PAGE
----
Non-human hair was also extremely significant in showcasing social status. The well-dressed gentleman knows that presenting himself well is not just about wearing the right clothes but, having all the right accessories.  Exotic furs from animals of all sorts were favored to decorate the robes of the royalty, nobility, clergy and any rich merchant. The fur that was of greatest demand during this period in European society, was beaver.  For generations, people all over the world had prized the beaver for its thick fur coat of short very fine hair fibers. This therefore made it a popular choice for hats. In the sixteenth century, a proper beaver hat was 'de rigueur' for both established and aspiring gentlemen.  Such hats were the symbols of status and wealth, worn outdoors, indoors, at church, and at the dinner table. the hats came in many different styles, but they were all fairly expensive. It is once again no surprise that gentleman Samuel Pepys owned one, putting one per cent of his yearly salary towards its purchase.  This once again indicates Pepys desire to showcase his wealth and status through his appearance. Wearing a beaver on his fine head of false hair was the easiest way in which a man with Pepys power and money could show it off.

Specialist female hairdressers are just starting to establish themselves in London during the Stuart period. Women opted to have their hair drawn back from the face and arranged in an oval bun at the back of the head, decorated with ribbons or artificial flowers. It also becomes fashionable to insert locks into the hair which are plated and curled and secured by pins. Pepys openly dislikes this style, forbidding the use of 'false-hair' on Elizabeth's head.

Another affectation that increases the artificiality of appearance during this period is the practice of wearing little black patches on the face.  This begins in the 1650's when women start to mark themselves with artificial moles or beauty spots, in an attempt to cover blemishes.  Samuel Pepys describes this trend as a 'strange sight' on more than one occasion.  However, it is not until his wife attempts to follow this trend in 1660 when she applies her first patches, that his overt unhappiness in regard to this trend becomes truly apparent.  Pepys fails to grant his wife leave to wear these small velvet shapes until the following November, thus giving himself several months to come to terms with the matter.  His ability to 'grant' her leave is particularly emblematic of a woman's degraded status within society, or more specifically, Elizabeth's degraded status within her own relationship.

This dominance that Pepys asserted over Elizabeth is also evident in his influence over her choice of clothing. Tomalin argues that Pepys was so 'blisteringly rude' to his wife about her attire one day that she went home and then took herself to a different church.  He also called her a whore for wearing ill-matched ribbons.  This criticism of clothing and hairstyle was strictly one sided. There is no place in the diary where Elizabeth comments on his appearance, even when, in November 1663, there is widespread anxiety at his newly shaven head by both his friends and colleagues. There is no evidence in the diary of any reaction from her that her husband now went to bed with a shorn head, but by day wore the symbol of power and status.  In comparison, Pepys was actively against the use of 'false-hair' on his wife's head.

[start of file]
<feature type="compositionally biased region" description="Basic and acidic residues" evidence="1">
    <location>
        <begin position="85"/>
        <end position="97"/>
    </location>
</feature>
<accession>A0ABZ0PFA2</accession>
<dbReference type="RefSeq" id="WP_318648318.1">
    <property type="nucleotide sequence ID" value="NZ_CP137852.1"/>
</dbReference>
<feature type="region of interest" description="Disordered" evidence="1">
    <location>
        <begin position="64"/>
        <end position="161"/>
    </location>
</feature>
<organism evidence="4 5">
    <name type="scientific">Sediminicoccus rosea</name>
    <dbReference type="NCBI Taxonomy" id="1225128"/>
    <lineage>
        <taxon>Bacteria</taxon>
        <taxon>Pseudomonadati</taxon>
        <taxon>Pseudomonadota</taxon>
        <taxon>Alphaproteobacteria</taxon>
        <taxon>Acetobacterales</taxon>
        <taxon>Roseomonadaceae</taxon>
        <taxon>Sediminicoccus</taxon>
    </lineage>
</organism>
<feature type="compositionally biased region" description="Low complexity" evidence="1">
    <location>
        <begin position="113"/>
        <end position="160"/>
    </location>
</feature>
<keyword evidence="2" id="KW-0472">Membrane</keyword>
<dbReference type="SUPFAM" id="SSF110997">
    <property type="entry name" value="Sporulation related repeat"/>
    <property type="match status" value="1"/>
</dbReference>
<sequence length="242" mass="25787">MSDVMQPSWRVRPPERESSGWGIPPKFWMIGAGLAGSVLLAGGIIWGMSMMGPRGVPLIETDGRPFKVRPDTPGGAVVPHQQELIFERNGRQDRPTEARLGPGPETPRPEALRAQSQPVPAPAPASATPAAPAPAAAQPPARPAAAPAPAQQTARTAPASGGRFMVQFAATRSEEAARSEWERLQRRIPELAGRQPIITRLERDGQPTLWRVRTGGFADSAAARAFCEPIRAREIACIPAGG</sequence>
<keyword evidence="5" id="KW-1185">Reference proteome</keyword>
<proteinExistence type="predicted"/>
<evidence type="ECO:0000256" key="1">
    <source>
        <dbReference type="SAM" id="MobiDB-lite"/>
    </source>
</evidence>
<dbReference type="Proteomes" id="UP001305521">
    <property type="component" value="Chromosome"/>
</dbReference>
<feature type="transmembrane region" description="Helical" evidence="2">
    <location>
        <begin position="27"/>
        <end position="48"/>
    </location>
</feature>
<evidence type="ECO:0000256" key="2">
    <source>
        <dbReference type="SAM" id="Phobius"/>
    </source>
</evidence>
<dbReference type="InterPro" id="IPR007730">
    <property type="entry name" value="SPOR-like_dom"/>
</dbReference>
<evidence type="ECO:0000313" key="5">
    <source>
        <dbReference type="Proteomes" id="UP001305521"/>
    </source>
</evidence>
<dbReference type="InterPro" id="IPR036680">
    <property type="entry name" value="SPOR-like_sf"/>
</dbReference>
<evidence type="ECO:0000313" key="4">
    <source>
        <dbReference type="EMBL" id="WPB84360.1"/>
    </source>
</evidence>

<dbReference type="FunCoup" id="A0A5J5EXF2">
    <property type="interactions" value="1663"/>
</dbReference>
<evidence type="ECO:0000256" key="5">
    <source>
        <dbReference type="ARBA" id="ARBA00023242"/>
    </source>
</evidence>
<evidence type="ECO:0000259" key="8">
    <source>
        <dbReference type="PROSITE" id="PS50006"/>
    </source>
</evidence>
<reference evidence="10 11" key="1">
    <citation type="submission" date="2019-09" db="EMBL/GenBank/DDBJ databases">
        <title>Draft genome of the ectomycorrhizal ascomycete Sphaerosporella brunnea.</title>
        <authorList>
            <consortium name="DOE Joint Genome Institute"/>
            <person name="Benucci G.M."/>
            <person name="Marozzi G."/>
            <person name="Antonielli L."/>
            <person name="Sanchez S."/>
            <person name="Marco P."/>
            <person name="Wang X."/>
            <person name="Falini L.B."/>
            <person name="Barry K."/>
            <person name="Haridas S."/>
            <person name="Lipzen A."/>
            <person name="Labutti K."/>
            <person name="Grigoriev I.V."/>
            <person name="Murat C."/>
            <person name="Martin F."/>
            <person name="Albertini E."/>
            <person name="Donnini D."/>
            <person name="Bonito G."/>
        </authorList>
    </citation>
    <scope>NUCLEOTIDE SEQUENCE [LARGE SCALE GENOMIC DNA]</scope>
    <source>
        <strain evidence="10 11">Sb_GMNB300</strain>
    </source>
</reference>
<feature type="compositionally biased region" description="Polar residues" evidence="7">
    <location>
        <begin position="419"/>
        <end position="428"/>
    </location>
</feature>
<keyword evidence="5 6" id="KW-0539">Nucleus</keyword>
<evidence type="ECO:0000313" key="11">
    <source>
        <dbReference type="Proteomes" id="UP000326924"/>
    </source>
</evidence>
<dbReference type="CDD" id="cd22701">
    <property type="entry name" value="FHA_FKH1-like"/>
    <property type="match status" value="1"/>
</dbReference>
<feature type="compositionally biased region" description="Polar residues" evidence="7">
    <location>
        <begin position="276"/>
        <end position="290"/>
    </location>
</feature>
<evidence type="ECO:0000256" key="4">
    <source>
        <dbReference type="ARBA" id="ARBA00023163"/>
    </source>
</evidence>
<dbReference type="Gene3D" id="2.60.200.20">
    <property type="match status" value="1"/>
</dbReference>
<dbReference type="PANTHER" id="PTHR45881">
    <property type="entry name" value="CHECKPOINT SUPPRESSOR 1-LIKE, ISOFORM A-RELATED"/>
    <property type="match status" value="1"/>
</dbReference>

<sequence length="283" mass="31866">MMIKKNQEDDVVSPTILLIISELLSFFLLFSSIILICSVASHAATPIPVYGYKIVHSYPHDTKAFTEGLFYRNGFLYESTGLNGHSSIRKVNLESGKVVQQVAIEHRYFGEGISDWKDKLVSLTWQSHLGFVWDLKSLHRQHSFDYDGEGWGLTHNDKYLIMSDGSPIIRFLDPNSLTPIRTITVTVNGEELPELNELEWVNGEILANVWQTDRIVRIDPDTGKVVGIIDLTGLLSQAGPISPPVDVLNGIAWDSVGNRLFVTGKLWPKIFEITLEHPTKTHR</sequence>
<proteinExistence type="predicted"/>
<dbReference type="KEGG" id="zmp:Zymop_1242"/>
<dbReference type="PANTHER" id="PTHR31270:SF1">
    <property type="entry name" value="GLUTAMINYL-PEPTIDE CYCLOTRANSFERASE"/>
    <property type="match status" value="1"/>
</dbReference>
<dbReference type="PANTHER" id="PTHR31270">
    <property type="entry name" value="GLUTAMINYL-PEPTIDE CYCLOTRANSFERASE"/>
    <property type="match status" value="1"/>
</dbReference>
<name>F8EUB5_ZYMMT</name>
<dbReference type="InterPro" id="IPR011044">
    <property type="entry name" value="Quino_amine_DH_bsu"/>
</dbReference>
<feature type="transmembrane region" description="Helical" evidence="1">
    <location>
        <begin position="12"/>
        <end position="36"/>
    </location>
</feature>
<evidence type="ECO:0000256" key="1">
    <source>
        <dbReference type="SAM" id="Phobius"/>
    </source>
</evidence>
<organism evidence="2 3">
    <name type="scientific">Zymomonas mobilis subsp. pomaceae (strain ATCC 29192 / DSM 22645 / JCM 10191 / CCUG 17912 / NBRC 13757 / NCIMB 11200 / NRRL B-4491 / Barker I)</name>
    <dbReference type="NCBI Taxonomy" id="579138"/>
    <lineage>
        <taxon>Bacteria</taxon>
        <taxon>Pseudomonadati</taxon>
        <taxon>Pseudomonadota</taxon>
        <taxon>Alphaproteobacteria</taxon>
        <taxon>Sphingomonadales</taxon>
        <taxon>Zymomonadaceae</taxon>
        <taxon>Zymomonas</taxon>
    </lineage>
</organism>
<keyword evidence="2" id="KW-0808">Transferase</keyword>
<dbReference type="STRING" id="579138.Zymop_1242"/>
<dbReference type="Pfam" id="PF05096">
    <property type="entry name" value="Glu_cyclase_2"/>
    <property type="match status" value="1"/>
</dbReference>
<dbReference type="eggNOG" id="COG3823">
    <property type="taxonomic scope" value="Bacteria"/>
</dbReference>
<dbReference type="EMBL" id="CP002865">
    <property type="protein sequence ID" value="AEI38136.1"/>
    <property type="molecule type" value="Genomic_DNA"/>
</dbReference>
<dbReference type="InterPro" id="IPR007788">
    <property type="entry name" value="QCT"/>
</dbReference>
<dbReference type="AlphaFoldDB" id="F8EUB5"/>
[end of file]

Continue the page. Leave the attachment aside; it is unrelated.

Similar to the Periwig, the use of makeup to create a more artificial looking appearance also came from France. Mortimer declares that 'rouge, white-powder and perfume', a typical selection of makeup that is used in the French courts, should be on the makeup table of any respectable lady during this period.  Pepys was also unsurprisingly against this. However, this was not a view that he held entirely for Elizabeth, unlike the black patches and false hair, instead it was the same for all women. This is particularly obvious from his numerous visits to the theatre. Although the production intrigued and pleased Pepys, his visits backstage punctured the allure of a playhouse performance.  He reserved special criticism for the actresses because they used cosmetics. He believed that the theatre parodied the real world, women should not be allowed to wear a full face of makeup like they did on the stage, instead they should take a more minimalistic approach to their appearance. Jane Welsh for example, with her 'very pretty innocent' face was far more successful in catching a man's eye, particularly Pepys', than Elizabeth Knepp was.  In two detailed visits to the actress Elizabeth Knepp, Pepys focused his attention on her unnatural appearance.  He writes 'but Lord to see how they were both painted would make a man mad and did make me loath them'.  This is particularly fascinating as it becomes clear that Pepys truly believes that the only function of these new fashion trends for women, was to impress men. Once again portraying the clear degraded position of women in comparison to men as they were not allowed to follow these trends as freely as their male counterparts were.

In conclusion, Samuel Pepys explicitly detailed the changes that were experienced across England in terms of style and appearance. There had been a sharp increase in the artificiality of appearance for both men and women, with fashions such as false hair and makeup taking hold. Throughout the diary, Pepys conforms to these new social ideals yet refuses to accept women conforming to them, thus reiterating the degraded status of women in society.